TooMany2cvs

29,008 posts

65 months

Monday 22nd October 2018
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Just shows how good Chrysler's marketing was, that anybody EVER thought they were in any way innovative...

Not one bit of it - it was just that the other yank v8s were and are about as technologically sophisticated as a dinosaur.

(and 1948 wasn't just the year the XK six was launched with hemispherical combustion chambers - the 2cv's flat twin, too.)

unsprung

2,677 posts

63 months

Monday 22nd October 2018
quotequote all
TooMany2cvs said:
Just shows how good Chrysler's marketing was, that anybody EVER thought they were in any way innovative...

Not one bit of it - it was just that the other yank v8s were and are about as technologically sophisticated as a dinosaur.

(and 1948 wasn't just the year the XK six was launched with hemispherical combustion chambers - the 2cv's flat twin, too.)
hooray! splendid indeed

British Drag Racing Hall of Fame honors the Chrysler Hemi V-8
https://www.hemmings.com/blog/2015/12/02/british-d...


Strugs

449 posts

168 months

Monday 22nd October 2018
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Let's not forget Turner's 2.5 litre V8 Daimler engine..
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Mound Dawg

1,868 posts

113 months

Monday 22nd October 2018
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TooMany2cvs said:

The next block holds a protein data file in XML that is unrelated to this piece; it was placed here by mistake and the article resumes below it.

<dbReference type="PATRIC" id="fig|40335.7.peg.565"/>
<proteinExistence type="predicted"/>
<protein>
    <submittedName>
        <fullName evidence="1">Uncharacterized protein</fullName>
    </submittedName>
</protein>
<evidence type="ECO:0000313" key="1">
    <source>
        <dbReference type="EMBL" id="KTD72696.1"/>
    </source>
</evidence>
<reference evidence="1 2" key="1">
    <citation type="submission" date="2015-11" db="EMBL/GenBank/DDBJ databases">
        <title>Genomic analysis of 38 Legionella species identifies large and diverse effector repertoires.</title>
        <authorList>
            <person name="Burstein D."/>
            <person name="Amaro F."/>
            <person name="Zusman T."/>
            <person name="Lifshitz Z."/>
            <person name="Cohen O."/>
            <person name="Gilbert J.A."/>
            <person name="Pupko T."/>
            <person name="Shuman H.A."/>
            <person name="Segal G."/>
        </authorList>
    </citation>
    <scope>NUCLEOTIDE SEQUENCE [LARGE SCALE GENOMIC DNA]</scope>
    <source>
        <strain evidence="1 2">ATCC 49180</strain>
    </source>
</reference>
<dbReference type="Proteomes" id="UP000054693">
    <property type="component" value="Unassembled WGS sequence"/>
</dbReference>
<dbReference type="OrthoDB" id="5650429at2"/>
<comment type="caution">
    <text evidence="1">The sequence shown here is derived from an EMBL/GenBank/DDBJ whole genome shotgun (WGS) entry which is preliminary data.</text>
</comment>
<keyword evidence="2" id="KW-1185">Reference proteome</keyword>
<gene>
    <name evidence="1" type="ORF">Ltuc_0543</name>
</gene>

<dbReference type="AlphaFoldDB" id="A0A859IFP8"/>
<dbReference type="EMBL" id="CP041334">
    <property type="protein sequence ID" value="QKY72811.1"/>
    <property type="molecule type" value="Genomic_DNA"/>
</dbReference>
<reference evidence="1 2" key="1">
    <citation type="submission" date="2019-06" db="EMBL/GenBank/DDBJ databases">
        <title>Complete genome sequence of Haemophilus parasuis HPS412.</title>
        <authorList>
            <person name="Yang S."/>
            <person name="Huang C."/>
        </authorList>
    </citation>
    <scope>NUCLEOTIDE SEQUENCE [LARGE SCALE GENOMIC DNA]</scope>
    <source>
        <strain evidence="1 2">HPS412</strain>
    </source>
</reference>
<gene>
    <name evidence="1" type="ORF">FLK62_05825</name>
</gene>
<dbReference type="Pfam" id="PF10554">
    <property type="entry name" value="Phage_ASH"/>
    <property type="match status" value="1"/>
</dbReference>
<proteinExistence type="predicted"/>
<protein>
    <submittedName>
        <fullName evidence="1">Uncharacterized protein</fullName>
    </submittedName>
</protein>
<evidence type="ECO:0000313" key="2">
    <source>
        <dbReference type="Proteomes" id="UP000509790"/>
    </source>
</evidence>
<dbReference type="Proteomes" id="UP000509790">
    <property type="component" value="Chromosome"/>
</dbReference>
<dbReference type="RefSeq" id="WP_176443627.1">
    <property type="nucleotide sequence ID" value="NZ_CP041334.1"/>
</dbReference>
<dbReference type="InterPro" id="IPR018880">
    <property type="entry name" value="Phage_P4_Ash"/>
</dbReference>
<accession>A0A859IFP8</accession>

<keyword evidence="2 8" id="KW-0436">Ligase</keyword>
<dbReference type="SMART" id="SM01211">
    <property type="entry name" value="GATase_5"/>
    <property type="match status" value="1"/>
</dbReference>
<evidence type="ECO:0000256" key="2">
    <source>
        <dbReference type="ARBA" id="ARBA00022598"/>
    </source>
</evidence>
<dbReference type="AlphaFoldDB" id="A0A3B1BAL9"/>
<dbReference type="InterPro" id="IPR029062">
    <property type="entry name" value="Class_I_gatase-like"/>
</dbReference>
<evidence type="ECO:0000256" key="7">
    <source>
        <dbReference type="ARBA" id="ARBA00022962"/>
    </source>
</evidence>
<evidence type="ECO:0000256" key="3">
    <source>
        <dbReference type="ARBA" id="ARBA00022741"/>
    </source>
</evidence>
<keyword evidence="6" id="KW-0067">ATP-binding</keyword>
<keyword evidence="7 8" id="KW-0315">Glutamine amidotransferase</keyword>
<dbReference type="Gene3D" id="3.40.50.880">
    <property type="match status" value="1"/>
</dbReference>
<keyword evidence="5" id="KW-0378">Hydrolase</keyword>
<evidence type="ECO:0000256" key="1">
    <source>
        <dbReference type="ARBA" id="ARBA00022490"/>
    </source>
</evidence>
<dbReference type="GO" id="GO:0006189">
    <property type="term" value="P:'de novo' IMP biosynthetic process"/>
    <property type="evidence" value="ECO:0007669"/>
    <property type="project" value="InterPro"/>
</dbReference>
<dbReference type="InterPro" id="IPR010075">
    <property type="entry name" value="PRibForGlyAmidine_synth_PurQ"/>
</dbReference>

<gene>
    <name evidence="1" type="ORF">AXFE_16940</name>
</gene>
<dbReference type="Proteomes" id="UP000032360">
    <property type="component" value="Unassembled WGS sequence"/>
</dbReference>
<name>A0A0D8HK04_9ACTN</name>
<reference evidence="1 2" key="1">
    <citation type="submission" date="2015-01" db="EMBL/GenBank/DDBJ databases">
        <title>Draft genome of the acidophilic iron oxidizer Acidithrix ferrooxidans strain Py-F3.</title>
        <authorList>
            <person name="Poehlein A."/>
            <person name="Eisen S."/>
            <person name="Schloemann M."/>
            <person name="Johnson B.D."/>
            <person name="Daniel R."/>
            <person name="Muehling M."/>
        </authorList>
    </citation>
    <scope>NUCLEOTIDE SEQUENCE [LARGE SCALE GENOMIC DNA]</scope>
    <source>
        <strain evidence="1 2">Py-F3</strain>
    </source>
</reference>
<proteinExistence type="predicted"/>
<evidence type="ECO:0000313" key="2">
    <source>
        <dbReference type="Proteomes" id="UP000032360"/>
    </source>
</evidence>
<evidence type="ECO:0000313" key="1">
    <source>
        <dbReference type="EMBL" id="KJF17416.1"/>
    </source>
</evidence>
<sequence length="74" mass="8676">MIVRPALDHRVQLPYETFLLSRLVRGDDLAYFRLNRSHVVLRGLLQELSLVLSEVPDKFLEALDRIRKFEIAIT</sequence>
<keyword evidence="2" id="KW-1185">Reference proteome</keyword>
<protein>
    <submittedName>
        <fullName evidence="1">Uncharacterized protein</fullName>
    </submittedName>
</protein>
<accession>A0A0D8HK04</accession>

Just shows how good Chrysler's marketing was, that anybody EVER thought they were in any way innovative...

Not one bit of it - it was just that the other yank v8s were and are about as technologically sophisticated as a dinosaur.

(and 1948 wasn't just the year the XK six was launched with hemispherical combustion chambers - the 2cv's flat twin, too.)
Alfa engines had hemi heads from the late 20s/early 30s. The immortal twincam has them too-

https://www.alfaholics.com/race-parts/105-series/e...

CDP

5,605 posts

193 months

Monday 22nd October 2018
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My father had a 1927 Ballot LTS with an overhead cam and hemispherical combustion chambers.

donkmeister

1,434 posts

39 months

Monday 22nd October 2018
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Strugs said:
Let's not forget Turner's 2.5 litre V8 Daimler engine..
And it's 4.6 litre "450" brother. Marvelous engines.

rockin

6,227 posts

184 months

Monday 22nd October 2018
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If this hemi thread flots your boat, just wait 'til they get to "twin-spark"! smile